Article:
In*dulge" (?), v. t. [imp. & p. p. Indulged (?); p. pr. & vb. n. Indulging (?).] [L. indulgere to be kind or tender to one; cf. OIr. dilgud, equiv. to L. remissio, OIr. dligeth, equiv. to L. lex, Goth. dulgs debt.]


To be complacent toward; to give way to; not to oppose or restrain; (a) when said of a habit, desire, etc.: to give free course to; to give one's self up to; as, to indulge sloth, pride, selfishness, or inclinations; (b) when said of a person: to yield to the desire of; to gratify by compliance; to humor; to withhold restraint from; as, to indulge children in their caprices or willfulness; to indulge one's self with a rest or in pleasure.

Hope in another life implies that we indulge ourselves in the gratifications of this very sparingly. Atterbury.


To grant as by favor; to bestow in concession, or in compliance with a wish or request.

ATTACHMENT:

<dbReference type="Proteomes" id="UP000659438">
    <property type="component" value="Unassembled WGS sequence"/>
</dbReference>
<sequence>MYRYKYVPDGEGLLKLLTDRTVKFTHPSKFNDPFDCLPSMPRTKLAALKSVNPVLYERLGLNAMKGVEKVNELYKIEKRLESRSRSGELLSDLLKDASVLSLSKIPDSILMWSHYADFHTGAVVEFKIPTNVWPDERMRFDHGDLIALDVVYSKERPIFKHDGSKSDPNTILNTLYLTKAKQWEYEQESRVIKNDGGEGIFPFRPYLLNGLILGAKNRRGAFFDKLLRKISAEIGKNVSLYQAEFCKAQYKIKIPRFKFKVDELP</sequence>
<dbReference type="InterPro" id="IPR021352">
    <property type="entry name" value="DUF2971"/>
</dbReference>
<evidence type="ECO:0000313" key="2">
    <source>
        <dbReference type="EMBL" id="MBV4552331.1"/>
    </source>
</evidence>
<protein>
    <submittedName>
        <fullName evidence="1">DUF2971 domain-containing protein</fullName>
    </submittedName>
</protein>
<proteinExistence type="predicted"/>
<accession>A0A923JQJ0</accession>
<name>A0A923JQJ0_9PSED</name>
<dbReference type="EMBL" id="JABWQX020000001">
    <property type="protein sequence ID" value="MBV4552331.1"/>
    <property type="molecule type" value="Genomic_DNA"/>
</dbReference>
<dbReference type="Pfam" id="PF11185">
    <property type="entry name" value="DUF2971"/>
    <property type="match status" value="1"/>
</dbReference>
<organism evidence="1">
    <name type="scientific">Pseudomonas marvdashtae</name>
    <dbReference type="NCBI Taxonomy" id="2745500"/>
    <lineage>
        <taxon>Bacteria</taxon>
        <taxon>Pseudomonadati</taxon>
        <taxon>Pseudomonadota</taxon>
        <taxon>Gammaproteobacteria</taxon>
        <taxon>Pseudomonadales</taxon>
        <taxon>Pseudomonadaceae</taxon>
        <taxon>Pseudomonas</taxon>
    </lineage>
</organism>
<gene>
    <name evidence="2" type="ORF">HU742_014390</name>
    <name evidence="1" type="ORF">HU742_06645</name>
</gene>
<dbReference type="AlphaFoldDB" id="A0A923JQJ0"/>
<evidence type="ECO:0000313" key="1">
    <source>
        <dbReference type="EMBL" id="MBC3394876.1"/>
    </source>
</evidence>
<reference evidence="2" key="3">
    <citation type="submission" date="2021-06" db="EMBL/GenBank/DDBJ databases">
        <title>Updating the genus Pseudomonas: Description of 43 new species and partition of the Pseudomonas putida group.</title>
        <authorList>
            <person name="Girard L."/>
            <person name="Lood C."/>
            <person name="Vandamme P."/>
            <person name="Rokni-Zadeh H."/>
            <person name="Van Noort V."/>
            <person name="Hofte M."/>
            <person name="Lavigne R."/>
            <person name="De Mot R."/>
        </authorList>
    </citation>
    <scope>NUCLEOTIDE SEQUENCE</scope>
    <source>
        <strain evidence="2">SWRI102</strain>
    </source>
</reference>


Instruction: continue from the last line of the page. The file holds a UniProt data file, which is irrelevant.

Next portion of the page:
Persuading us that something must be indulged to public manners. Jer. Taylor.

Yet, yet a moment, one dim ray of light Indulge, dread Chaos, and eternal Night! Pope.

⇒ It is remarked by Johnson, that if the matter of indulgence is a single thing, it has with before it; if it is a habit, it has in; as, he indulged himself with a glass of wine or a new book; he indulges himself in idleness or intemperance. See Gratify.


© Webster 1913.

In*dulge", v. i.

To indulge one's self; to gratify one's tastes or desires; esp., to give one's self up (to); to practice a forbidden or questionable act without restraint; -- followed by in, but formerly, also, by to.

"Willing to indulge in easy vices."



© Webster 1913.